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Ludstone Hall gardens, unfurling like an English rose

By Black Country Bugle User  |  Posted: July 02, 2009

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THE CLOCK is ticking, the days are passing, and a bunch of flowers of a hundred varieties or more are ready and waiting in the wings, their collective scent and radiant colours preparing to mesmerise an admiring public, for in just over a week’s time All Saints Church in the Shropshire village of Claverley will once again open its doors at the start of its annual four day flower festival.

Bring on the sunshine, and from Saturday 11th through to Tuesday the 14th of July the peaceful atmosphere that normally envelops Claverley will be filled with the bustle of visitors, many from the Black Country, eager to enjoy the ancient village, the beautiful scenery and creative floral exhibitions. This year the theme of the 33rd annual Flower Festival will be Once Upon a Time, and included in approximately 36 arrangements will be subjects ranging from Tales of Peter Rabbit to Cinderella. Doors open at 10am every morning and close at 8pm, except on Tuesday 14th July when an early closing at 7.30pm will be followed by Songs of Praise in the church. Other attractions include teas, sundry refreshments, stalls in the lychgate and a grand raffle. Parking is free and will be well signposted, and the charge for entry into the flower exhibits is £2.50.

Every year on the Sunday of the festival (12th July), and complimenting the event in Claverley, Mr and Mrs Keith Smith, who live just a mile from the village, swing open the giant gates of their impressive family home at Ludstone Hall and allow the public a once a year, unique opportunity to tour the extensive and varied gardens, enjoy refreshments, and for only the second time since it opened, spend a useful half hour or more engrossed in the many exhibits that are now on show at the Coach House Museum.


Since his arrival at Ludstone Mr Smith has always harboured an ambition to convert one of the outbuildings into a museum where he could display as much history of the hall as possible, for the enlightenment of those who attend his annual open days. He has turned the first storey of the old coach house into a superb visual entourage of artefacts and items of interest related to the hall and surrounding area, and devoted another room to his own family history. The displayed items reside behind glass fronted wooden cabinets, and the walls are crammed with photographs and other information. It’s an attraction that all visitors to Ludstone’s Open Day will no doubt fully appreciate. Admission into the gardens is £3 adults, children free, between 10am - 5pm on the Sunday, with all receipts going to the Flower Festival.

The gardens that surround Ludstone Hall speak for themselves, manicured to perfection and currently taking shape like the unfurling of a new rose. The Bugle was lucky to be invited for a sneak preview by manager Graham Bishop, who did our cameraman proud, not only with a visit to the museum, but also a guided tour of the complete garden. Every view, every vista reveals different perspectives, one minute an open lawn, next the view of a lake older than the hall itself. The moat, currently a carpet of while water lilies, separates the hall from the rest of the garden; then over a wall of multi-coloured towering flowers, the famous Knot Garden sets out its stall, hedges trimmed and manicured into the shape of playing card symbols.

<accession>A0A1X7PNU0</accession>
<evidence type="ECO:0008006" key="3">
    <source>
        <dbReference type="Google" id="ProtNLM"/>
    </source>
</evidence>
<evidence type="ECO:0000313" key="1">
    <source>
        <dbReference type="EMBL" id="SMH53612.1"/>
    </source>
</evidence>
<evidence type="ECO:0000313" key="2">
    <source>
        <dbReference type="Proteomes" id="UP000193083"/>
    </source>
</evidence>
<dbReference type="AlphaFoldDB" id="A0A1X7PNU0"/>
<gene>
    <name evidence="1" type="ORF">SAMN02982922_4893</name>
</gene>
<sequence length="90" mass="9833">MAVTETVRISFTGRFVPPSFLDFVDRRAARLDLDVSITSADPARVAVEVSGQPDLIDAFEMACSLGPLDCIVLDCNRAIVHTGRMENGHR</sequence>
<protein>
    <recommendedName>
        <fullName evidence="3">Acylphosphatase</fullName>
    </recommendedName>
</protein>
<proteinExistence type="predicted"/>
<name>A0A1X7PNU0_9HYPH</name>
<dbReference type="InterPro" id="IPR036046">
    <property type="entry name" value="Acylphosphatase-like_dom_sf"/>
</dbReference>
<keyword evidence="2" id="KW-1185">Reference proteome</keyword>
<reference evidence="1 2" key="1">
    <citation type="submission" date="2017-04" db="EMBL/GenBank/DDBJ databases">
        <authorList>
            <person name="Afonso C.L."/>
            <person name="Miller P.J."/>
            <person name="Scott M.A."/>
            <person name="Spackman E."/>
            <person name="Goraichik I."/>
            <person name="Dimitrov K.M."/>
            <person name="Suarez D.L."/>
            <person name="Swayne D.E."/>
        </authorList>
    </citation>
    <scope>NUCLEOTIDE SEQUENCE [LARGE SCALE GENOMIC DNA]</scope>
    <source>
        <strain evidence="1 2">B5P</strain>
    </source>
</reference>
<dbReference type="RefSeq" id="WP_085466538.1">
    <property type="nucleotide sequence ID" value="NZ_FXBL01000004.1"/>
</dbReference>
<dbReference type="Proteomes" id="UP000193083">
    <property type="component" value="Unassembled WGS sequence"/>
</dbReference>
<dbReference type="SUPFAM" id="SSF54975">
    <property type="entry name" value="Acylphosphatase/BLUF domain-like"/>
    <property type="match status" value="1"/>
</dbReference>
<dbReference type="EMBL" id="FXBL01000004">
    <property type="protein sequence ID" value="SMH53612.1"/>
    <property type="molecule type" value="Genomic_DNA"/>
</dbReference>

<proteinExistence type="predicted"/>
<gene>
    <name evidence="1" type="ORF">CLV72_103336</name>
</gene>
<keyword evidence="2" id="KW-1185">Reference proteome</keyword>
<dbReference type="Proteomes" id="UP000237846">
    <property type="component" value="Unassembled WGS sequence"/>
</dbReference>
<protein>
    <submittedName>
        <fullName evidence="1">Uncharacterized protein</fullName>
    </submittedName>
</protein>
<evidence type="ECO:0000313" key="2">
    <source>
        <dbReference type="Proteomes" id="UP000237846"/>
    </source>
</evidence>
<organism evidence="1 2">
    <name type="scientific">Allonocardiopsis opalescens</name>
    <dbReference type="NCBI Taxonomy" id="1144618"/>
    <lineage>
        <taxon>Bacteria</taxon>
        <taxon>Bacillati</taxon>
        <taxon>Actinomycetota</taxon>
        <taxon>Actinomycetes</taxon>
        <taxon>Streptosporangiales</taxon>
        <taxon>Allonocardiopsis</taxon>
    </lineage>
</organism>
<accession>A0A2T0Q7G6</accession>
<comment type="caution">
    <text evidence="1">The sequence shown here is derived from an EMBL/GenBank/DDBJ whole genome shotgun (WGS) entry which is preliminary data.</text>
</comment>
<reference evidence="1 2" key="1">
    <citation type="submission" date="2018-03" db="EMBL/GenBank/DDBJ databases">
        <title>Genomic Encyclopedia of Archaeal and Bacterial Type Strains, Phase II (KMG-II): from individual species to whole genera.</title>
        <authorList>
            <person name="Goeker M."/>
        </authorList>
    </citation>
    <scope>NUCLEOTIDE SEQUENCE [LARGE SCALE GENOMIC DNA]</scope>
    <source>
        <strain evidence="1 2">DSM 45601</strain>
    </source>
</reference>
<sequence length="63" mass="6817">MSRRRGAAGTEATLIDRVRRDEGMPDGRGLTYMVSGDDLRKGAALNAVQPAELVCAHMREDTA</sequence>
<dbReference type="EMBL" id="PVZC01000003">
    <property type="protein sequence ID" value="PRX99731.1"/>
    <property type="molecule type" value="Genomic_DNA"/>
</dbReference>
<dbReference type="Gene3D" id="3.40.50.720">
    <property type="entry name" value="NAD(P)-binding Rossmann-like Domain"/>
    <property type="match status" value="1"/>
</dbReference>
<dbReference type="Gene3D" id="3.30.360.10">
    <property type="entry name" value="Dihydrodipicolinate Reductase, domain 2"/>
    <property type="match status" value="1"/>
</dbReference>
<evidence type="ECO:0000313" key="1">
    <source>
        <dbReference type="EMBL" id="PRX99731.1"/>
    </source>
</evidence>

In almost every direction a magnificent statue flaunts its beauty, sometimes accompanied by the trickle of fountain water, and in the far distance the valley that retains Ludstone Hall as a hidden gem in the Shropshire countryside caters for ducks, geese and swans on a stretch of water, and a herd of black cows grazing on the lush, green grass.

The current Ludstone Hall, built in the Jacobean style, has been a home and a place of work for 400 years, but its history goes back much further to when Luddesdun, as it was originally spelt, was owned by Roger Montgomery, Earl of Shrewsbury, in 1086. In 1098 the estate passed into the hands of the Deans of Bridgnorth and was run as a farm under monastic rule until the time of the Dissolution in 1547. Around 1548, Sir Robert Broke, a politician and one-time Speaker in the House of Commons, resided at Ludstone and is buried in a splendid renaissance tomb in Claverley church.


The present mansion was built in 1607 by John Whitmore and remained in the Whitmore family for 250 years. Then from 1870 brick manufacturer Joseph Round Cartwright lived at Ludstone until his death in 1910. It was Cartwright who was responsible for the careful and sympathetic restoration of the Jacobean house, as well as building the Gatehouse lodge and the Coach House, which now houses the museum. He also created the beautiful gardens that exist today, from land that had been part of the working farm for over a hundred years. Ludstone Hall and its gardens are a credit to the current owner, Keith Smith, and those men before him who had the foresight to keep such a serene and beautiful place intact.

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